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Is now the time break your fixed rate?

The Official Cash Rate is widely predicted to drop this Thursday, some experts are predicting by up to .50%.

If you've got an existing fixed rate loan then this poses the question of whether you should be looking to break your current loan and look to re-fix at the lower interest rates which could head even lower if the OCR continues to drop.

The key thing you need to know is whether you are going to save money by breaking your fixed loan. You will likely have to pay a "break fee" for breaking your fixed loan so there needs to be some calculations done on whether you're going to save more with the new interest rate than the cost of the break fee.

Some quick calculations on this would be...
$250,000 loan fixed @ 6.5% with 2 years remaining.
If you re-fixed this loan for a further 2 years @ 4.99% the interest savings would be $7,550 over the two years. So if your break cost is less than this then it would make financial sense to break your loan and re-fix. If not then it's not worth your while.

The other factor at play when considering breaking your loan is the opportunity to take advantage of historically low rates and fix long term. Currently these rates are a little higher than the 1 and 2 year fixed rates but they are at historical lows for the terms and may provide better value over the long term. So although your savings might be less in years 1 and 2 you could lock the savings in for perhaps 5 years. So if you're looking for long term certainty of costs then breaking a higher rate to fix long term could be the right time for you.

This could also be an opportunity to see whether your current bank is looking after your needs and are willing to offer you a good deal to stay. Another lender could be willing to offer you a cash back that would cover the costs of changing banks and may even contribute towards the cost of breaking your loan.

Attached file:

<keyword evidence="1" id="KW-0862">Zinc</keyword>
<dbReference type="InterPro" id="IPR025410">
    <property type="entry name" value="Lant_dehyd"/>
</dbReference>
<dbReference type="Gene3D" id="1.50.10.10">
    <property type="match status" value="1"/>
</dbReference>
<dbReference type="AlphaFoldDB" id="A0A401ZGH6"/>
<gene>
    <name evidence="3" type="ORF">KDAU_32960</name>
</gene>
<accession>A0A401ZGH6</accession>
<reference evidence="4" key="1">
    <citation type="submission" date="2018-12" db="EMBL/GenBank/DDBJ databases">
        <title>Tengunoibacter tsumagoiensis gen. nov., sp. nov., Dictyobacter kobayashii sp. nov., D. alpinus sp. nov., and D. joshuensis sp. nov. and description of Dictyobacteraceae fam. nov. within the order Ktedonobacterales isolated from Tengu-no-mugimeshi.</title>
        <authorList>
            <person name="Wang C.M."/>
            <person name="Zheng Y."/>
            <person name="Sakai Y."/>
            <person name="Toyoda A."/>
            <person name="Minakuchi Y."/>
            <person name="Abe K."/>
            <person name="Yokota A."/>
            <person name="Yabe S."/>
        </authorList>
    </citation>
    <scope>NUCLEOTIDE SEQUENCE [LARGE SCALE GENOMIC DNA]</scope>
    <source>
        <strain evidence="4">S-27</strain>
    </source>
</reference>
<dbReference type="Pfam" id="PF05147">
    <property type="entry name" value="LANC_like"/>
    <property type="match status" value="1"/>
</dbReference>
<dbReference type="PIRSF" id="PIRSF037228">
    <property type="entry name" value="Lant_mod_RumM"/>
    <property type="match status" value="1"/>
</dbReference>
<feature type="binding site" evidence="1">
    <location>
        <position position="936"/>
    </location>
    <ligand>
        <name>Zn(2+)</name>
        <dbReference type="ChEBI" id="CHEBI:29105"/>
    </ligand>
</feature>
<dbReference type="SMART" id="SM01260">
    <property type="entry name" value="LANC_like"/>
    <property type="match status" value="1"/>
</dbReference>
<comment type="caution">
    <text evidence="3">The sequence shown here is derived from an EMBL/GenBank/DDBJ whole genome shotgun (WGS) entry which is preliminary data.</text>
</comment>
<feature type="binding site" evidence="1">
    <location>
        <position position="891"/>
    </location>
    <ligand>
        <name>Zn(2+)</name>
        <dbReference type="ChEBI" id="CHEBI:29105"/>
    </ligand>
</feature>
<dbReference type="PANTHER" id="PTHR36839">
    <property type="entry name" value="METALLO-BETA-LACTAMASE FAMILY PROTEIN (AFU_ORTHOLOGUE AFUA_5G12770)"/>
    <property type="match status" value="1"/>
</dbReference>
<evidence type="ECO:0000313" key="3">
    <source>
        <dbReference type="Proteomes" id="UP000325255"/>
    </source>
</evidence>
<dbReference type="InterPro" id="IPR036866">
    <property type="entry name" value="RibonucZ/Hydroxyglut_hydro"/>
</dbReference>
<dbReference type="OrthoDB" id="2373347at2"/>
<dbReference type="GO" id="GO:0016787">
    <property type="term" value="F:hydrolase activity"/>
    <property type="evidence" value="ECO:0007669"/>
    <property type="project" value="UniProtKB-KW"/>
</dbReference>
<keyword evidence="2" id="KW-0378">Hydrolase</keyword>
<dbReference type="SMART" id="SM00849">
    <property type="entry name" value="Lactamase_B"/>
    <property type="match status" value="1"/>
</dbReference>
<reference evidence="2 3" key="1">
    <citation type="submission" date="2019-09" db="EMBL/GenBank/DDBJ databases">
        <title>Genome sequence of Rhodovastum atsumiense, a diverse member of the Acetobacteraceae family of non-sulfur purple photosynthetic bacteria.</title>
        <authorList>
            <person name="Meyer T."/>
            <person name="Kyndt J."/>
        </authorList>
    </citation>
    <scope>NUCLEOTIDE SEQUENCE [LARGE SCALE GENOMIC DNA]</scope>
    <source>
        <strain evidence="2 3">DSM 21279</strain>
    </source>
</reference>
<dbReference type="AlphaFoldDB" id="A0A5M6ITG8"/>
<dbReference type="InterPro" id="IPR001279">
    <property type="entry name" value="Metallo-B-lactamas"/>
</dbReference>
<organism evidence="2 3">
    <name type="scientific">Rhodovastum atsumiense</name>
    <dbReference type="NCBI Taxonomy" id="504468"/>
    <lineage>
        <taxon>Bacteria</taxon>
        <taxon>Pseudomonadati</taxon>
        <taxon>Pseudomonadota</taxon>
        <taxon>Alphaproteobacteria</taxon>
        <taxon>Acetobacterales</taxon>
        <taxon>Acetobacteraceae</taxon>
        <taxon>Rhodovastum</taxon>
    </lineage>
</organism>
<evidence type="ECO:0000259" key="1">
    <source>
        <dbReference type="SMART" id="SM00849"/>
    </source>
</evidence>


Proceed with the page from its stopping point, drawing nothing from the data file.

So to the answer the question of "Is now the time to break your fixed rate?" - It really comes down to doing the numbers on your personal situation. This is where we can help by doing the following:

  1. Check with your bank on the cost of breaking your current loan
  2. Do the numbers on the savings off your current fixed rate, or rates vs a new structure
  3. Negotiate with your existing lender for an excellent deal
  4. Negotiate with other lenders to see whether there is a better deal available for you
  5. Advise on a new structure that is going to be the best fit for you in the long term
  6. Put the new structure in place for you
If you would like to discuss the options for your personal situation then please email me personally on adam@mymortgage.co.nz

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Adam Thompson
Mortgage Adviser
My Mortgage

Cambridge, Matamata, Te Awamutu, Hamilton, Auckland